of the investigated family members exhibited some degree of right bundle branch block or ST segment
elevation, or both, in the right precordial leads, as to suggest a pattern of inheritance compatible with
an autosomal dominant pattern with variable expression.
genetic investigation in the affected family members disclosed a sodium channel gene mutation
(SCN5A) probably accounting for both Brugada syndrome and Lenegre disease phenotypic expression (courtesy
of Prof. Priori and Prof. Danieli).
|I. ||Arrhythmogenic right ventricular cardiomyopathy (ARVC)|
|II. ||Fatty infiltration of the right ventricle|
|III.||Conduction system disease affecting the bundle branches (Lenegre disease)|
|IV. ||Brugada syndrome (idiopathic VF)|
Brugada syndrome with specialized conduction system pathology (Lenegre disease)
Sudden cardiac death usually occurs in the setting of structural disease (“mors cum materia”). The substrate is frequently identified at naked eye
examination of the cardiac specimen, followed by a thorough histological investigation. Gross and
histologic features in our case were first indicative for fatty infiltration
of the right ventricle, however fat replacement of the right ventricle is not sufficient for the
diagnosis of ARVC (either fatty or fibro-fatty types) . Massive fatty infiltration of the right
ventricle without any evidence of fibrosis and myocyte degeneration should be considered as a separate
clinico-pathologic entity from ARVC .
In nearly 10% of cases, sudden cardiac death may appear as “mors sine
materia” in so far as even a skilled morphologic examination fails to detect structural
abnormalities and the heart is apparently normal . This condition was known as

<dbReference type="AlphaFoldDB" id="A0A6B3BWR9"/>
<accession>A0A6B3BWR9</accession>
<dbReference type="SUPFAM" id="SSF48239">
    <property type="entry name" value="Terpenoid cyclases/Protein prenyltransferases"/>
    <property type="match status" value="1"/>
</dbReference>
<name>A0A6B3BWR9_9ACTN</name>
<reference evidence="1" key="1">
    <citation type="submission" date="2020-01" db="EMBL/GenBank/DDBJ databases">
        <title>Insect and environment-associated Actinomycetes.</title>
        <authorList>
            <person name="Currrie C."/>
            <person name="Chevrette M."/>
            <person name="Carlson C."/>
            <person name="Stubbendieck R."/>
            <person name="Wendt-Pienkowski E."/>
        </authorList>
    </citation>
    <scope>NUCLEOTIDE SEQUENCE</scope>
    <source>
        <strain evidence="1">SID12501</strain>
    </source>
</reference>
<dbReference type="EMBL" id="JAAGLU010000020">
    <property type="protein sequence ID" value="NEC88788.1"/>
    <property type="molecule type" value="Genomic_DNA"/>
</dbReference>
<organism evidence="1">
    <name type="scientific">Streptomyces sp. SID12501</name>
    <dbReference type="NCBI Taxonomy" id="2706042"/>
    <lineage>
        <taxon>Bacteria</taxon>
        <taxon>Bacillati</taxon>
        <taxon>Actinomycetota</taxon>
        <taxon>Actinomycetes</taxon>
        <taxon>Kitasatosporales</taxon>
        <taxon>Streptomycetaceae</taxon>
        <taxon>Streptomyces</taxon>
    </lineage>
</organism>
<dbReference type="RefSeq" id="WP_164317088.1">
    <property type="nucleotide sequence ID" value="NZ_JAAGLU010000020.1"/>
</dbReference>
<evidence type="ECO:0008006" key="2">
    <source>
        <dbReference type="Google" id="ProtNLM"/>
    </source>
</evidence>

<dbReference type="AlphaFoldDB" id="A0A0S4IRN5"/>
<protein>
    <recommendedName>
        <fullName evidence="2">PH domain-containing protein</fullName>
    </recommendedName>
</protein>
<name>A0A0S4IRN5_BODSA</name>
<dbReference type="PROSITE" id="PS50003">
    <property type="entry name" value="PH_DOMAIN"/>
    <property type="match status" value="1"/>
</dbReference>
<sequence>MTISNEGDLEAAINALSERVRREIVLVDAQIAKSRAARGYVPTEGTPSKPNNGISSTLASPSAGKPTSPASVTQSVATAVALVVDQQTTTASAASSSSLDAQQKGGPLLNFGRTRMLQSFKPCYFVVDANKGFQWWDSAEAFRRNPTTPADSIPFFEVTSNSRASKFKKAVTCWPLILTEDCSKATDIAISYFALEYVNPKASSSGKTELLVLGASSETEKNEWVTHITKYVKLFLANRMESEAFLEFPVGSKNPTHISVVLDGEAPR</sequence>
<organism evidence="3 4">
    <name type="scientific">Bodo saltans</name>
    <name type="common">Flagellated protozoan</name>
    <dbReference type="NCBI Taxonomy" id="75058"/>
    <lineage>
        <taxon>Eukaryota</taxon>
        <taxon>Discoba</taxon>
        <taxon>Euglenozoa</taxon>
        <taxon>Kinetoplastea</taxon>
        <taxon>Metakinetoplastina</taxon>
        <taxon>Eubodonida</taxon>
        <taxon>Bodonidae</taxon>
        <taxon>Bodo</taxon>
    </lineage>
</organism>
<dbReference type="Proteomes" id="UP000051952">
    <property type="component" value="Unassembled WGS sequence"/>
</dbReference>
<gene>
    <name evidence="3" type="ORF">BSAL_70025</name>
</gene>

“idiopathic” ventricular fibrillation. A thorough histologic investigation of the working
myocardium as well as of the specialized conduction system should be carried out before ruling out a
diagnosis of normal heart.
The underlying diseases are mostly heredo-familiar and the recent development of molecular genetics
demonstrated that we are dealing with abnormalities which affect the molecular mechanisms of electrical
cardiac stability and electro-mechanical coupling. A series of clinical entities, known as
channellopaties, have been discovered in the last decades and have been related to gene defects which
account for the great majority of so called idiopathic ventricular fibrillation. They include long QT
syndrome, Brugada syndrome, and effort-induced polymorphic ventricular tachicardia
A part from the channellopathies, sudden cardiac death may occur in the setting of a grossly and
histologically normal heart, since the abnormality may reside in the cardiac conduction system (AV node,
bundle branches -Lenegre disease-, and anomalous pathways) 10).
Noteworthy, among the gene defects discovered to account for so-called “idiopathic”
ventricular fibrillation, the sodium channel gene mutation (SCN5A) has been implied not only in the long
QT syndrome -LQT3-, but also in Brugada syndrome and more recently it has been demonstrated to underlie
cardiac conduction defects with progressive disease of specialized AV junction and AV block